Pharmacy researchers at the University of Florida have isolated a new marine compound they believe may lead to improved drug therapies [...]
University of Florida pharmacy researchers have modified a toxic chemical produced by tiny marine microbes and successfully deployed it against laboratory models of colon cancer. Writing today in ACS Medicinal Chemistry Letters, UF medicinal chemists describe how they took a generally lethal byproduct of marine cyanobacteria and made it more specifically toxic — to cancer cells. When the scientists gave low doses of the compound to mice with a form of colon cancer, they found that it inhibited tumor growth without the overall poisonous effect of the natural product. Even at relatively high doses, the agent was effective and safe.
A promising medicinal compound discovered in a marine organism by University of Florida pharmacy researchers is showing its versatility against multiple diseases. Having already demonstrated its power as an anti-tumor agent, largazole, produced by a cyanobacterium inhabiting coral reefs, has shown a new potential benefit for treating serious fractures, osteoporosis and other bone diseases, according to a study reported this week in the journal ACS Medicinal Chemistry Letters online.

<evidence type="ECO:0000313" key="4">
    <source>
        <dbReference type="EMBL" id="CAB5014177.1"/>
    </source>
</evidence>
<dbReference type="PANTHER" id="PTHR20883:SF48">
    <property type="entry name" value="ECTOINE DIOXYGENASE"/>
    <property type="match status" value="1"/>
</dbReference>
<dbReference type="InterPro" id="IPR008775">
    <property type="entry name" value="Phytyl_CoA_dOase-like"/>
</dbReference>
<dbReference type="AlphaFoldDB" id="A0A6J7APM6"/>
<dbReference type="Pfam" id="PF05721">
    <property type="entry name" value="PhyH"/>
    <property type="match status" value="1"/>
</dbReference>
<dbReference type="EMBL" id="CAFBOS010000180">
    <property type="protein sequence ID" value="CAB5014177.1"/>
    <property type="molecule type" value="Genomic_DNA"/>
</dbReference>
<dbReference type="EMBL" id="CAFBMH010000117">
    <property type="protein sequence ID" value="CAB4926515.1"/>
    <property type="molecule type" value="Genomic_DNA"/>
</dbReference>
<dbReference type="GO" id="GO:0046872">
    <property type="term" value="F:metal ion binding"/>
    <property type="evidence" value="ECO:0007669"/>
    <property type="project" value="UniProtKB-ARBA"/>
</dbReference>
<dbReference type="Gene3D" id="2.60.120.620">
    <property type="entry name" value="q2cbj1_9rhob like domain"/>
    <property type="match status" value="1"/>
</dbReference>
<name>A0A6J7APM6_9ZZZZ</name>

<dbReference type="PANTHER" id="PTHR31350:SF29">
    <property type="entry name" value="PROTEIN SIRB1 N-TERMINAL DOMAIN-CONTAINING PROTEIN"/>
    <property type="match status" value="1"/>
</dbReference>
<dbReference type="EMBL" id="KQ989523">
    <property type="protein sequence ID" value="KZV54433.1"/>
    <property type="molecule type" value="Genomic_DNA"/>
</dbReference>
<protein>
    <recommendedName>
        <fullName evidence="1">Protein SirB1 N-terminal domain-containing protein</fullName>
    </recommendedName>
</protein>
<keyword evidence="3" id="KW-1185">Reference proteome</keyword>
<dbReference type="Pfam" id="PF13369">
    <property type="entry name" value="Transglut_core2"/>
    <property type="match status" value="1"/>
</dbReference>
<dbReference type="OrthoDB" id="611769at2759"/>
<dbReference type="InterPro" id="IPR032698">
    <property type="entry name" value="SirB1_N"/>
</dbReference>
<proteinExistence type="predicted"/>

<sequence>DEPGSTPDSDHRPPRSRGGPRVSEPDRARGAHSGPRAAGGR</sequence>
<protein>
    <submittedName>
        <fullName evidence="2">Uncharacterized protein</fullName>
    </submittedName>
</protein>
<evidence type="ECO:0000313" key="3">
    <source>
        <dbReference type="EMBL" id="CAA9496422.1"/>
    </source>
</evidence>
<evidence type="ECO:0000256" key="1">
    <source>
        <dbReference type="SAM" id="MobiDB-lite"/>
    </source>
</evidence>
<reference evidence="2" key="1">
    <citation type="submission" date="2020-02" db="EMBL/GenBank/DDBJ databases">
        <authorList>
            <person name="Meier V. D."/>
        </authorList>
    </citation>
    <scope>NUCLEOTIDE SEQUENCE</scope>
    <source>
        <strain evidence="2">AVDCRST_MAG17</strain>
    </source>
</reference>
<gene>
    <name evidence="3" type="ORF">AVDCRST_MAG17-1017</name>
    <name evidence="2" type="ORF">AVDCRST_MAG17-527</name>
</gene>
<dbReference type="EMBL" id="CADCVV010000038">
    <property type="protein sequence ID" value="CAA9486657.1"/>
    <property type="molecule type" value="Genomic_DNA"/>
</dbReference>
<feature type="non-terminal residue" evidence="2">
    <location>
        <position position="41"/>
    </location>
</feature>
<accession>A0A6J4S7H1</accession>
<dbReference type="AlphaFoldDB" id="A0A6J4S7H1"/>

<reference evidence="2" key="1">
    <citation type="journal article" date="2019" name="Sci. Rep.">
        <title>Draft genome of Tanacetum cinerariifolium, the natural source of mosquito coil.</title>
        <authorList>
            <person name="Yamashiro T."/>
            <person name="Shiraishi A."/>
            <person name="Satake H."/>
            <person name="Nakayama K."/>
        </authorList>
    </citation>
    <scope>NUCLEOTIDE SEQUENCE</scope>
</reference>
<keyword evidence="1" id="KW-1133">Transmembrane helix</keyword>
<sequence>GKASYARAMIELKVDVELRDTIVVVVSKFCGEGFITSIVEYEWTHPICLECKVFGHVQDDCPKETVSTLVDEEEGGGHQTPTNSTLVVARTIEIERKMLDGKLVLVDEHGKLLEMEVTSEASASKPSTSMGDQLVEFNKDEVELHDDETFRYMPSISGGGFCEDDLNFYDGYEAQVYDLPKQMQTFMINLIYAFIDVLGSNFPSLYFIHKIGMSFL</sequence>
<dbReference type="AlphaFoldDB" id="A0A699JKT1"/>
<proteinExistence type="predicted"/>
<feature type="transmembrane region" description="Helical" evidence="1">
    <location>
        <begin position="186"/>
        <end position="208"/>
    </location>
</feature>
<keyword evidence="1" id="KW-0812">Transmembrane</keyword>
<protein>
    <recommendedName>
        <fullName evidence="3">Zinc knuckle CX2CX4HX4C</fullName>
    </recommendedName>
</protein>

A chemical compound made from a type of bacteria discovered in the Florida Keys by a University of Florida pharmacy researcher has shown effectiveness in fighting colon cancer in preclinical experiments. Writing online in the Journal of Pharmacology and Experimental Therapeutics, scientists say the compound — known as largazole because it was first found near Key Largo — inhibits human cancer cell growth in cultures and rodent models by attacking a class of enzymes involved in the packaging and structure of DNA. More study is needed, but scientists hope that the discovery will lead to new treatments for the roughly 50,000 people struck with colorectal cancer each year in the United States. Researchers are enthusiastic because in addition to having the marine bacteria as a natural source of the chemical, they have been able to synthetically produce the active chemical compound extracted from the bacteria.
In a race against time, University of Florida marine researchers are hurrying to collect underwater marine algae samples in the Florida Keys while an ever-growing Gulf oil spill steadily migrates toward Florida, already reaching the Emerald Coast in the Panhandle.
Hendrik Luesch collaborating with researchers at Harvard and Scripps, published his findings. Researchers from the University of Florida have discovered a molecule that may help enhance our body’s natural antioxidant self-healing powers without the help of vitamins. This discovery could potentially help people stay healthy and disease free. …